The one thing I’d love to see a video on is how to overcome institutional and cultural apathy – because individuals can grasp it, but when the culture and institution of church is constructed to be your nemesis in seeking to serve, it can, and does, sap you. How to keep going, how not to lose your passion against that tide would be a great message, imo.

  11. Bob Dozier Says:

    Thanks for your hard work and encouragement. “Low Risk and High Grace” “90 min at a time” “keep it fun” “give lots of positive feed back” Yes Yes Yes But (and you knew I was going to but didn’t you) it’s my experience that the problem runs deeper than that. The idea of Servanthood is foreign, almost anti-American Culture. It’s fun the first time and maybe the second sometimes even the third but then … This is serious Spiritual Warfare and when you have potential to do serious damage the enemy come on strong.

  12. hilary calman Says:

    Haven’t seen the video, Steve – yet – but reading the comments I think both Andy White and Bob Dozier have very valid points. Institutional apathy is a biggie in NZ too. Also people are so busy – both working, running the kids around, just the pressures of life these days. Getting out on a Saturday morning when it may be the only time they have to sleep in…. Guess this is where Bob’s comment comes in, about the necessity for spiritual warfare. Thanks very much for the reminder.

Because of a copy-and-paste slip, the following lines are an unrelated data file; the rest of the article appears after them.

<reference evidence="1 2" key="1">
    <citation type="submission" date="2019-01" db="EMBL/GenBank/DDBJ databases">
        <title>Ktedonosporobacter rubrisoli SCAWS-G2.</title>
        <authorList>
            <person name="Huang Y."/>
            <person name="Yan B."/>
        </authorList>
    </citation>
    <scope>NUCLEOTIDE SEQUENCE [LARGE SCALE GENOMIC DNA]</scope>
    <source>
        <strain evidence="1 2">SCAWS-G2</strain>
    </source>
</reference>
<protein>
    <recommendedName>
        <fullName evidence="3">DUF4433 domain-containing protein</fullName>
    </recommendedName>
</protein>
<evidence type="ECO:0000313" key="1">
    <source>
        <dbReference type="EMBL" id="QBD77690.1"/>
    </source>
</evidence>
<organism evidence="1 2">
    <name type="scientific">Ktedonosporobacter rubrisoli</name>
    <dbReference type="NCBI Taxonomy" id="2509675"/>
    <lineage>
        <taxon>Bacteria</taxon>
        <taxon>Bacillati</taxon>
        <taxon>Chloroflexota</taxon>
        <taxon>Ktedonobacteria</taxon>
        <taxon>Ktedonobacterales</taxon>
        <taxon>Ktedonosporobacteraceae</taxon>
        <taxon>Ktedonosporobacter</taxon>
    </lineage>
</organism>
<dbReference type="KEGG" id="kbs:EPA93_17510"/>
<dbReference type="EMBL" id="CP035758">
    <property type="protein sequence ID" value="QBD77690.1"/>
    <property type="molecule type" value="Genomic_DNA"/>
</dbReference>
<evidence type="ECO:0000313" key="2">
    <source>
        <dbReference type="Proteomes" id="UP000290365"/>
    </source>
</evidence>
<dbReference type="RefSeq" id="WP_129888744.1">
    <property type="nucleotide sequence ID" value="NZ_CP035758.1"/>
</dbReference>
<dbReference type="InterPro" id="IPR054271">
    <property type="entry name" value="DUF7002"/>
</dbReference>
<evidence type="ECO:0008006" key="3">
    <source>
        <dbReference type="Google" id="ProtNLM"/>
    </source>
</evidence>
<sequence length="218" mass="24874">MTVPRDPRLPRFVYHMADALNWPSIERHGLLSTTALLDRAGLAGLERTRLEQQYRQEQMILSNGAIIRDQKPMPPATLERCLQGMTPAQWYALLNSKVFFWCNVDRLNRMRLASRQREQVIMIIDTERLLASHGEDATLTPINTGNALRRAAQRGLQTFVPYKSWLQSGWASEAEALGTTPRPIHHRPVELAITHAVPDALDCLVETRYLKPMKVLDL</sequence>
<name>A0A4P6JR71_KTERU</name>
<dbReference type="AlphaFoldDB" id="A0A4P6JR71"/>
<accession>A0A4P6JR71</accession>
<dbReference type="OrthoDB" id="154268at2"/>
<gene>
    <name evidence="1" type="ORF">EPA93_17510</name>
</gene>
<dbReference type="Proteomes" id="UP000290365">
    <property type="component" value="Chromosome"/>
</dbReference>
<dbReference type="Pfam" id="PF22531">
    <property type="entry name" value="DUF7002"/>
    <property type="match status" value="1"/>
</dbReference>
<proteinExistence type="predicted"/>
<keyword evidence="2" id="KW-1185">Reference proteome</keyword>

13. Jeff Palmberg Says:

    While this isn’t the focus of this particular video suggestion, I wanted to address your point about trying to convince busy people to get up and out on a Saturday morning when they would really prefer to sleep in.
    I believe the key is to do an SE *in the place* of what you would otherwise be doing. Is it possible to have a small group do an SE at the same time, but instead of their regular meeting? How about a Sunday School class using that time to prepare a give-away for an SE in place of their lesson (maybe a better lesson in the process)? I have a friend whose church canceled worship services one week in order to go out and serve others.
    We’re all living in an over-scheduled, busy world (often times our churches are guilty, too). Simplify the church schedule in order to free people up to do this.

    Now, if I can only put my own advice into practice! ;-)

  14. Rebecca Cagle, Professional Life Coach Says:

    Hi Steve:
    Overall great video. You look too serious. Show us some more of that Steve Sjogren smile and enthusiasm for serving God that you are so well known for.
    God bless you my friend!

  15. Jane Says:

    Living in the UK it’s not only apathy that’s a problem but British reserve, especially among older church goers. Prayer is so important because the Holy Spirit will guide you to what’s right for your congregation and for your community if you listen in prayer. Our Easter give-aways of Hot Cross Buns and Daffodils went brilliantly! Any ideas for Pentecost?

  16. Christine Trickey Says:

    The words that you used several times “low risk – high grace” projects takes the fear factor out of outreach. Also, you mentioned keeping it to 90 minutes or less. That is doable. Thanks!